New Issue: PREE 2 “PRESSURE”


The second issue of PREE: CARIBBEAN. WRITING is now available. The cover art features Leasho Johnson’s “No. 5 afflicted” (mixed media on paper) from the playing the field series. Read a wonderful selection of fiction, non-fiction, poetry, memoir, art-icles, revisit, PREE Shorties, and more at PREE.

Editor-in-chief Annie Paul writes:

The second issue of PREE focuses on the theme ‘Pressure’.  Pressure buss pipe, yes. But, pressure also creates diamonds. What does pressure do for us tethered to the Caribbean? Is there a pressure to be ‘Caribbean’, to perform Caribbeanness, to act St. Lucian, Grenadian, Trini or Jamaican for instance; a demand that we rigidly embody our culture(s)?

There is the financial pressure to turn coins into dollars and deflated dollars into meals and school fees. There is the cultural pressure to persist and the global pressure to give in. Economic pressure to expand tourism and environmental pressure to protect. The desire for freedom and pressure to remain ‘authentic’. There is social pressure, atmospheric pressure, population pressure, the pressure to achieve the impossible. Also, and sometimes fatally, for too many of us in the region and the diaspora, pressure builds in our blood. Pressure takes root in our hearts and manifests clinically as hypertension and the dangerous possibilities of stroke, heart attack, pulmonary embolism. Pressure underlies any number of presentations of mental illness. Pressure is not just a soul-killing thing, but a thing from which we can actually die. Whichever way you cut it, pressure exists as a powerful invisible force. These are just some of the possible launching points that we asked contributors to wrestle with in this sophomore issue. Via prose, poetry, essays, memoirs, videos, and artwork that explored the possibilities that exist for pressure, PREE contributors did not disappoint.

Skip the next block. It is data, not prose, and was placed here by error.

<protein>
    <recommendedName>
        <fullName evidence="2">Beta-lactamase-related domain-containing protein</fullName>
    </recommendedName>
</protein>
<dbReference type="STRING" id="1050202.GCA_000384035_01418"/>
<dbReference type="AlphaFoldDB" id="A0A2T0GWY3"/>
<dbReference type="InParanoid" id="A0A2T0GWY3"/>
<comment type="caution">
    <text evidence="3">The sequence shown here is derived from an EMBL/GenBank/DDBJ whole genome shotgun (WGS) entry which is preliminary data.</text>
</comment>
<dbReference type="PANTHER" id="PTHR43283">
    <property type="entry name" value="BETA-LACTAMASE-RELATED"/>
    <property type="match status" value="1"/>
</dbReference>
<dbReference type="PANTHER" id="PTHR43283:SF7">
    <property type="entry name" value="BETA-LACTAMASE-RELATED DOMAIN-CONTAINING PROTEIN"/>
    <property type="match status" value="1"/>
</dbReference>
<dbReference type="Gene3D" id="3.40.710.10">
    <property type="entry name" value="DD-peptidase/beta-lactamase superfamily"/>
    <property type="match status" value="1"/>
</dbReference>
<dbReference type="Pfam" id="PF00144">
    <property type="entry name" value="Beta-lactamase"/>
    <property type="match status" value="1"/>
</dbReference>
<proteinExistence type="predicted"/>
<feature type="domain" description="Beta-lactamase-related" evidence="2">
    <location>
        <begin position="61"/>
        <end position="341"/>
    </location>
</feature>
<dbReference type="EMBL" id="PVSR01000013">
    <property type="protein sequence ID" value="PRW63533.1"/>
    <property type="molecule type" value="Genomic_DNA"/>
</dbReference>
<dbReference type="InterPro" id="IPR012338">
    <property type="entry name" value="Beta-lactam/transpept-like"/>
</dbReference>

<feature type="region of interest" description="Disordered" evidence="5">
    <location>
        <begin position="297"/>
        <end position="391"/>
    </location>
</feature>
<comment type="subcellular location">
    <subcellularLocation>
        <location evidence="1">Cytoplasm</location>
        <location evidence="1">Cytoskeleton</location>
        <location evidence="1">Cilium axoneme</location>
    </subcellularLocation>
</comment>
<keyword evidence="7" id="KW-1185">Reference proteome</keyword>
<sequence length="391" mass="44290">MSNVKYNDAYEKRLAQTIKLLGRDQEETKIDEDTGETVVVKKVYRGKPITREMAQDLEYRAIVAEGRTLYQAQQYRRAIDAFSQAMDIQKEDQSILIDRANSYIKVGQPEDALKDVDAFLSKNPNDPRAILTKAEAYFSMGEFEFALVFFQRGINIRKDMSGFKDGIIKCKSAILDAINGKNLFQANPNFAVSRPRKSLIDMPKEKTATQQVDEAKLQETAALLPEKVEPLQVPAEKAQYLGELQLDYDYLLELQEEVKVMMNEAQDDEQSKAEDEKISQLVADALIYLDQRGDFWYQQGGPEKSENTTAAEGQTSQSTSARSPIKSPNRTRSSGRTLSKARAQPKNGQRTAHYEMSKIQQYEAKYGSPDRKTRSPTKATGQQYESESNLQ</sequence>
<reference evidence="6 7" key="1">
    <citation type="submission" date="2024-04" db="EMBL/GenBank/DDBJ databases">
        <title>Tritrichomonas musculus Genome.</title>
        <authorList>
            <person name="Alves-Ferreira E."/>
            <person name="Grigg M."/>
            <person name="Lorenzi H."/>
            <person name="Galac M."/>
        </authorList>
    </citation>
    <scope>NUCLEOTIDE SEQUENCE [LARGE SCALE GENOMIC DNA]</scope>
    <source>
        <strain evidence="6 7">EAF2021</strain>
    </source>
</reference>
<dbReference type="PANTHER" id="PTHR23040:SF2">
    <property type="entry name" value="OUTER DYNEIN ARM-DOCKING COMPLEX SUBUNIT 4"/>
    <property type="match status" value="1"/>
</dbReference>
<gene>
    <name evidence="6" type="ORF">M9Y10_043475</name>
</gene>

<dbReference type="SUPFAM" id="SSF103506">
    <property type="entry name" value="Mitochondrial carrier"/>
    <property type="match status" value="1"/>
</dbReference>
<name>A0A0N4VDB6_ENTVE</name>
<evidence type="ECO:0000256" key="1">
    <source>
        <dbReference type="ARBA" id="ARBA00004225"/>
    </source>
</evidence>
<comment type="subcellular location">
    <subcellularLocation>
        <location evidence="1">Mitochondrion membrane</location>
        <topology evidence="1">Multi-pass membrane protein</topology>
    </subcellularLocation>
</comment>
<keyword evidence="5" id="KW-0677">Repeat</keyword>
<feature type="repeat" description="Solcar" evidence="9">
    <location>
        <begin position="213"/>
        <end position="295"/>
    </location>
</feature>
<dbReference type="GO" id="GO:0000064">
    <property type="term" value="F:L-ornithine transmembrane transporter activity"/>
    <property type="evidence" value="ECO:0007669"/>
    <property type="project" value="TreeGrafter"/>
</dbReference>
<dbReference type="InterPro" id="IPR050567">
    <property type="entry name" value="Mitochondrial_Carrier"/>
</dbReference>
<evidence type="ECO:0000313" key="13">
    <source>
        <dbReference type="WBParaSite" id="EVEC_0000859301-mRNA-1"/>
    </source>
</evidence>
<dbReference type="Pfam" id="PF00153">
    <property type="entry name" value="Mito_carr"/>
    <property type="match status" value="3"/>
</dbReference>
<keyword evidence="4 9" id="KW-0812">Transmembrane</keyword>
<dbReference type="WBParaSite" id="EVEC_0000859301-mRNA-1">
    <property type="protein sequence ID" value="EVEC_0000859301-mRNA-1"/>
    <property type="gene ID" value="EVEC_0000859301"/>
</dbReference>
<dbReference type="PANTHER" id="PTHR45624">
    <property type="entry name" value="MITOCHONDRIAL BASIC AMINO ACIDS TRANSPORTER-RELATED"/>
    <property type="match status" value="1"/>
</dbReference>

In the Letter from the Editor, Paul explains:

Pressure is explored from a variety of viewpoints. Several works dwell on last year’s devastating hurricanes, and sexual abuse. There are discourses of citizenship, Afrofuturism, of race, class, colour, religion, gender, crime and sexuality. The texts cover a wide range from ecological critique to transnational solidarity, stories, poems, essays and artwork probing the contingency of everything ’from the human vessel to the allegorical ship’, covering all kinds of subjects from atmospheric pressure to baking contests to spirituality, sovereignty, freedom and unfreedom.


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